Maurice Davin was an Irish farmer who became co-founder of the Gaelic Athletic Association. He was also the first President of the GAA and the only man ever to serve two terms as president.
The 2009 Munster Senior Hurling Championship Final was a hurling match played on 12 July 2009 at Semple Stadium, Thurles, County Tipperary. It was contested by Tipperary and Waterford. Tipperary claimed their third Munster Championship of the decade, beating Waterford on a scoreline of 4-14 to 2-16, a 4-point winning margin. Overall, this was Tipperary's thirty eighth Munster Senior Hurling Championship.
GAA 125 refers to several events which took place during the 125th year of the Gaelic Athletic Association (GAA) in 2009. The organisation was founded at Hayes' Hotel in Thurles, County Tipperary on 1 November 1884.
The 2011 All-Ireland Senior Hurling Championship was the 123rd staging of the All-Ireland championship since its establishment by the Gaelic Athletic Association in 1887. The draw for the 2011 fixtures took place on 7 October 2010. The championship began on 14 May and ended on 4 September 2011. Tipperary were the defending champions.
The 1974 All-Ireland Senior Ladies' Football Championship was the inaugural championship. On 18 July 1974 the Ladies Gaelic Football Association was founded at a meeting held at the Hayes' Hotel in Thurles, County Tipperary. At the meeting it was agreed to establish a senior Ladies' Gaelic football inter-county championship. Eight GAA counties, including Cork, Kerry, Roscommon, Laois, Offaly, Galway, Waterford and Tipperary, subsequently decided to enter the inaugural championship. The four Munster counties also agreed to play in an inaugural Munster Senior Ladies' Football Championship. Tipperary won both the Munster and All-Ireland championships, defeating Kerry and Offaly in the respective finals.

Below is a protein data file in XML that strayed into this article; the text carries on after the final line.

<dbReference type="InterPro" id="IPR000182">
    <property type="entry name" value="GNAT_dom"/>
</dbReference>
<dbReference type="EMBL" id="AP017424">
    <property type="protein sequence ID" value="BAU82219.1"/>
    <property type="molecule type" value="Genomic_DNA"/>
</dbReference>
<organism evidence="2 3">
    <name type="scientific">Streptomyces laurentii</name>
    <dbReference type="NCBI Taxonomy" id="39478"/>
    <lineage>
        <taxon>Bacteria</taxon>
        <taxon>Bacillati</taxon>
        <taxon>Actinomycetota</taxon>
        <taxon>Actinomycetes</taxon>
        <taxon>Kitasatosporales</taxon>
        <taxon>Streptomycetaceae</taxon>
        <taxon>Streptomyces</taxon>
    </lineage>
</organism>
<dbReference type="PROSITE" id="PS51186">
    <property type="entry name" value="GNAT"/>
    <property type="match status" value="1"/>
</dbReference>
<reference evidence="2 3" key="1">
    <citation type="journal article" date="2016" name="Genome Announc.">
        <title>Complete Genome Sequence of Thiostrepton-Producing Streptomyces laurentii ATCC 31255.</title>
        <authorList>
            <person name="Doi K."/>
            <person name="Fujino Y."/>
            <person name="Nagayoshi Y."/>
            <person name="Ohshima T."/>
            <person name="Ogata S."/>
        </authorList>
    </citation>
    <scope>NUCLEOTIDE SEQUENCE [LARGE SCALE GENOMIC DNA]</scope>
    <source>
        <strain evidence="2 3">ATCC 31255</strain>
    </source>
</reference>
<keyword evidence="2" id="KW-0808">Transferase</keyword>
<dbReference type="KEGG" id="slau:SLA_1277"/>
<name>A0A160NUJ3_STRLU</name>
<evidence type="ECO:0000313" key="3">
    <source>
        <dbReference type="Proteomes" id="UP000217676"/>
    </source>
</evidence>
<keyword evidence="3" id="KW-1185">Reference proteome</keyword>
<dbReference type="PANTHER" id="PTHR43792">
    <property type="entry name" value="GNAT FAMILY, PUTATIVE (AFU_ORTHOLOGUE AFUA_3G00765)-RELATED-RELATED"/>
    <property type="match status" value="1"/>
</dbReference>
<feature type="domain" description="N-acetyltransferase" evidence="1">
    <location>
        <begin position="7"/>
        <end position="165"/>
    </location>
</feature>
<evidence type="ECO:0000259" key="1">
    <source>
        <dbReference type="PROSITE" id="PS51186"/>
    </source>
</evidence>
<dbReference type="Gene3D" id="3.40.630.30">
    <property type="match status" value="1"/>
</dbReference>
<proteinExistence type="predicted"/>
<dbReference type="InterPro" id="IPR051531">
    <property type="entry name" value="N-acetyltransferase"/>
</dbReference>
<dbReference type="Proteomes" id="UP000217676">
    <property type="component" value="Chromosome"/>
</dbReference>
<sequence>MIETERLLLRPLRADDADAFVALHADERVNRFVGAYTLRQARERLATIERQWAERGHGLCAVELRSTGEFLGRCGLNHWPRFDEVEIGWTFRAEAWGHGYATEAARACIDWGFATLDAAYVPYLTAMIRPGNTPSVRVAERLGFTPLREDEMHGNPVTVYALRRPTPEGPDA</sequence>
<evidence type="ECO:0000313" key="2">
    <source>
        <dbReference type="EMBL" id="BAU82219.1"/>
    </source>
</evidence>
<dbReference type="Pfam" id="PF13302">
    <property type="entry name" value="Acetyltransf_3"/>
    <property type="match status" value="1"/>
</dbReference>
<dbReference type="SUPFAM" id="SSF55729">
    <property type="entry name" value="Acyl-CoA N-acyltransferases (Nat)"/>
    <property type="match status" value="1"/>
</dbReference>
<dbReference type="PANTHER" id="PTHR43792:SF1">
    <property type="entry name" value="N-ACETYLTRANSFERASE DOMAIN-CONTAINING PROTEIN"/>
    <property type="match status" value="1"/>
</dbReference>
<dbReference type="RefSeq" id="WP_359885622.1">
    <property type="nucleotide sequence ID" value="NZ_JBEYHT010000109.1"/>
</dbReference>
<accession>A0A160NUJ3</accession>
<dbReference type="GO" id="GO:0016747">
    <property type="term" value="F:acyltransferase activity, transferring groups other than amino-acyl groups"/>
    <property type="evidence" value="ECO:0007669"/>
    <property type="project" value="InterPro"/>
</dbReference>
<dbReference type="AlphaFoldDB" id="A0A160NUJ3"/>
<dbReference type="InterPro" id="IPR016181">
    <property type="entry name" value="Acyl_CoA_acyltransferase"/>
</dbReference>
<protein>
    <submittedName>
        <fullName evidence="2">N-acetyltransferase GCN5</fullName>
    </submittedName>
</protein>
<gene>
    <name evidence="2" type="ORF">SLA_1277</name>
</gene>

This article contains the results of the senior Tipperary county hurling team in the Championship during the 1970s.
The Tipperary county football team represents Tipperary in men's Gaelic football and is governed by Tipperary GAA, the county board of the Gaelic Athletic Association. The team competes in the three major annual inter-county competitions; the All-Ireland Senior Football Championship, the Munster Senior Football Championship and the National Football League.